Active: Ephedrine Hydrochloride
Note: The substance ephedrine hydrochloride is also part of numerous injectable solutions, drops, nasal sprays, syrups, ointments, powders, and fluids which, however, are not listed here since athletes usually prefer tablets.
Ephedrine belongs to the group of sympathomimetics. Although it is not a hormone compound, we would still like to describe it brieﬂy since it offers the athlete three interesting effects. First it has clear fat-burning characteristics. On the one hand, this occurs since ephedrine produces heat in the body (thermogenesis). Simplified, ephedrine slightly increases the body temperature so that the body burns more calories than usual. On the other hand, ephedrine stimulates the thyroid gland to transform the weaker LT-4 (L-thy-roxine) into the stronger LT-3 (liothyronine), thus accelerating the metabolism.
The fat-burning effect, with the additional intake of both methylzanthine caffeine and aspirin, can almost be doubled. Scientific research has shown that the combination of 25mg ephedrine,200 mg caffeine, and 300 mg aspirin is ideal to produce a synergetic effect. Those who apply this combination three times daily, approximately 30 minutes prior to a meal, will significantly burn fat. Competing bodybuilders have appreciated this for quite some time.
Second it has anti-catabolic characteristics. Thus it is especially useful for maintaining the muscle system while dieting. Finally, athletes often use ephedrine as a ”training booster.” Since it has a mild amphetamine-like effect on the central nervous system (CNS) it improves the concentration, vigilance, and the interplay of nerves and muscles. For this purpose, 25-50 mg are taken approximately one hour before a workout. The athlete feels an immediate boost in energy which during workout can manifest itself in a 5-10% increase in strength. Again, also in this case, the effect can be improved by taking caffeine and aspirin (s.a.). It is important to note that ephedrine, administered for this purpose, is not to be taken more than three times a week; otherwise, the body gets accustomed to it and the ”boost effect” decreases, and much higher dosages are needed.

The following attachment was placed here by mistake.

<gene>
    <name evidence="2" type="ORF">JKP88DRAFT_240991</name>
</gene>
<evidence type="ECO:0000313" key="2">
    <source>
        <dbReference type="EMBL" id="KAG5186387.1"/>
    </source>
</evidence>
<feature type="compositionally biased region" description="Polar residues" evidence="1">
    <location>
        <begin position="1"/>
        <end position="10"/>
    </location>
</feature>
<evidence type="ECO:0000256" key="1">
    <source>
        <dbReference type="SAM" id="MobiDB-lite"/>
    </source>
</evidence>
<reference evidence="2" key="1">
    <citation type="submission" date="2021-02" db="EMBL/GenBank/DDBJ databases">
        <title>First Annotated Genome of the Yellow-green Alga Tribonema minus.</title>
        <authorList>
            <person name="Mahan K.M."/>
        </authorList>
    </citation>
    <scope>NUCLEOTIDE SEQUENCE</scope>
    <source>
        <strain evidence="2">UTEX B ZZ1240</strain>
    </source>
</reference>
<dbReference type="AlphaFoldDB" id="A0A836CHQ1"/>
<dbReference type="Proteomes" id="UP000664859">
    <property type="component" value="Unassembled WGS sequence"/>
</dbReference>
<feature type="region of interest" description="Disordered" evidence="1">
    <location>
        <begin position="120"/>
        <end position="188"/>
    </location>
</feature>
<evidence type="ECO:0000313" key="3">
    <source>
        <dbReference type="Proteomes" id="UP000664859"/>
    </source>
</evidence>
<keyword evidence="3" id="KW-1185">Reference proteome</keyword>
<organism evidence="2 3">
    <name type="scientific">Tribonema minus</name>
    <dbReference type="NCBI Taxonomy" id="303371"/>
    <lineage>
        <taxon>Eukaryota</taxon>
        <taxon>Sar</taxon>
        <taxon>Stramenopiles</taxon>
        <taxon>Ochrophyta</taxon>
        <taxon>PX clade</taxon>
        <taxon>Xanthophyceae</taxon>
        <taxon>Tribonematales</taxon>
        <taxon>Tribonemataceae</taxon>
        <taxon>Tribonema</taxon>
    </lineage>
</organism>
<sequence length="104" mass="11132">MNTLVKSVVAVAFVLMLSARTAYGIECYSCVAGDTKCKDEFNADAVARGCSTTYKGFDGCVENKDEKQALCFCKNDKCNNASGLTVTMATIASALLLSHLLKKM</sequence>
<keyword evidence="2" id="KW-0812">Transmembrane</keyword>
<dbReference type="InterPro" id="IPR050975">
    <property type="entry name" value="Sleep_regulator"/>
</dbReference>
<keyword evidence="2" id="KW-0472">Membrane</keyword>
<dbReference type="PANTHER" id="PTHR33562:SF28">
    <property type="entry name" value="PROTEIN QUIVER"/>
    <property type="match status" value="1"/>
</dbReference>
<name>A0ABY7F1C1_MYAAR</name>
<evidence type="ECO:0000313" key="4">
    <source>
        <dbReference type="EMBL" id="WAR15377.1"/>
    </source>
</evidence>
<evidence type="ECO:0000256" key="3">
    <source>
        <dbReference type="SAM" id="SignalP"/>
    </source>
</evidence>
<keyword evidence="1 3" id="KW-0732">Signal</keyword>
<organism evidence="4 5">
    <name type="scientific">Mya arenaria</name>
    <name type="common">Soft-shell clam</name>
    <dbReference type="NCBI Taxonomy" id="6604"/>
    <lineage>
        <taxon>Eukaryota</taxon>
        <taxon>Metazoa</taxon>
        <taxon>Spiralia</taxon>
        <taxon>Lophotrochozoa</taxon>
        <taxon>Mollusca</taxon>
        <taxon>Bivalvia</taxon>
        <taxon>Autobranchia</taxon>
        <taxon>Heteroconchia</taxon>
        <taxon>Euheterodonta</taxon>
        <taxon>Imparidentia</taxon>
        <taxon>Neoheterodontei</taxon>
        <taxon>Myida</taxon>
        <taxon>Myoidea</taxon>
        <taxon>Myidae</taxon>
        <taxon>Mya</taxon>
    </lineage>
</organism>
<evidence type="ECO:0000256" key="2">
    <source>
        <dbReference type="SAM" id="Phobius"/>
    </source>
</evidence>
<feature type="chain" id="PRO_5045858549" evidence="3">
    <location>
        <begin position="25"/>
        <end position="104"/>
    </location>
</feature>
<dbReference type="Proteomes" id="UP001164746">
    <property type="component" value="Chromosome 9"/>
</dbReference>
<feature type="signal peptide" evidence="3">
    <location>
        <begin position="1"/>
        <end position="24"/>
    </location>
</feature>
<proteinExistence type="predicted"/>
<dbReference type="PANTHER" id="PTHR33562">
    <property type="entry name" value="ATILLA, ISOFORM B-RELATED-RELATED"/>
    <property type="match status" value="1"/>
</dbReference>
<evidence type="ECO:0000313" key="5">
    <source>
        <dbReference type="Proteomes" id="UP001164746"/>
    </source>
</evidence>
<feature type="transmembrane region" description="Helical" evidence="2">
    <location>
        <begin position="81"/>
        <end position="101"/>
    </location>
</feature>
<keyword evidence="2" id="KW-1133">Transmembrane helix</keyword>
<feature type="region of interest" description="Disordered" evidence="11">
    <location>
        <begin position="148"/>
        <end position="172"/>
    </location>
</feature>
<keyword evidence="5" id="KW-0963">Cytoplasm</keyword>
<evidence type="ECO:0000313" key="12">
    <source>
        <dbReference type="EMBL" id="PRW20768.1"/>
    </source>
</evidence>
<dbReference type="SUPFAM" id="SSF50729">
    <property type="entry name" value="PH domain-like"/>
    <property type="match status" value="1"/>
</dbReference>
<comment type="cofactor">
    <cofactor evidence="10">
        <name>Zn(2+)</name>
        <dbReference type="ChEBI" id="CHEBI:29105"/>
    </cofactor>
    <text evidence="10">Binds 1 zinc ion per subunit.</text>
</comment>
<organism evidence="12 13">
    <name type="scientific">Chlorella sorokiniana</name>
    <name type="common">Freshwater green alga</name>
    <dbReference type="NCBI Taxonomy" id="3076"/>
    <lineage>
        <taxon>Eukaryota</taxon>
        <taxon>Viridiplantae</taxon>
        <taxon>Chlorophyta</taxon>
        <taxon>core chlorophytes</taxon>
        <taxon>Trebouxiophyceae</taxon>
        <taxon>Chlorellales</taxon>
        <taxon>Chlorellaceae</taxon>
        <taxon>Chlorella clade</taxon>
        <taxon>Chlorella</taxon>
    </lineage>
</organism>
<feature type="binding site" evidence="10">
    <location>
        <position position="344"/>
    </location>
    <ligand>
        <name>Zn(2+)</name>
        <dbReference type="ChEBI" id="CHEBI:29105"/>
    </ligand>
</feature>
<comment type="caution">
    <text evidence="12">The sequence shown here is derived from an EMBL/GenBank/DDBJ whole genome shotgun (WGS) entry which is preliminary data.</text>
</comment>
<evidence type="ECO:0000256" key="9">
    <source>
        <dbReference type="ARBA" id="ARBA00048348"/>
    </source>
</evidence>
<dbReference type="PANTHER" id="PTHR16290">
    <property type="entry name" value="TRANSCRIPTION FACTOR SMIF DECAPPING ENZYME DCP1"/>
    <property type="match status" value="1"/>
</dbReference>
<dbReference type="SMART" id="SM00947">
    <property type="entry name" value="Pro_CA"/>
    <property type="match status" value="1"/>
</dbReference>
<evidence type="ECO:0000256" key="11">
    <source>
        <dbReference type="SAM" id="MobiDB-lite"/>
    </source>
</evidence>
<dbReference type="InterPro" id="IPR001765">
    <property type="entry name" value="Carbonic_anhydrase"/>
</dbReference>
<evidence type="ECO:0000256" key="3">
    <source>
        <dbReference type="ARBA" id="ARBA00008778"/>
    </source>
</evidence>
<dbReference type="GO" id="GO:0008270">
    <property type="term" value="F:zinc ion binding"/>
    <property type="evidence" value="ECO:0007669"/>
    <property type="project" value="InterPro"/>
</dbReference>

Side effects can manifest themselves in the form of more rapid heart beat, insomnia, tremors (light trembling of the fingers), headaches, dizziness, high blood pressure, and lack of appetite. The last characteristic, however, is much appreciated by athletes on a diet. It must not be taken when high blood pressure, a severe hyper-function of the thyroid gland, irregular heart rhythm, or a recent myocardial infarction are present. In Europe it is a prescription drug which is mostly available in combination with other substances. Such a combination compound, for example, is the German drug Perspiran N, which contains an additional 2.5 mg ephedrine hydrochloride and 125 mg theophylline per tablet. Theophylline increases the effect of ephedrine.
The biggest problem with this compound today is that it is used in the manufacture of various drugs, CrystalMeth for example. This has resulted in stringent regulations making it almost impossible to obtain it in pure form. The penalties for being in possession of pure Ephedrine is also a serious deterrent for most suppliers. You can get fat-burning blends that contain Ephedrine and other compounds such as the popular ECA stack and various other fat-burning labels.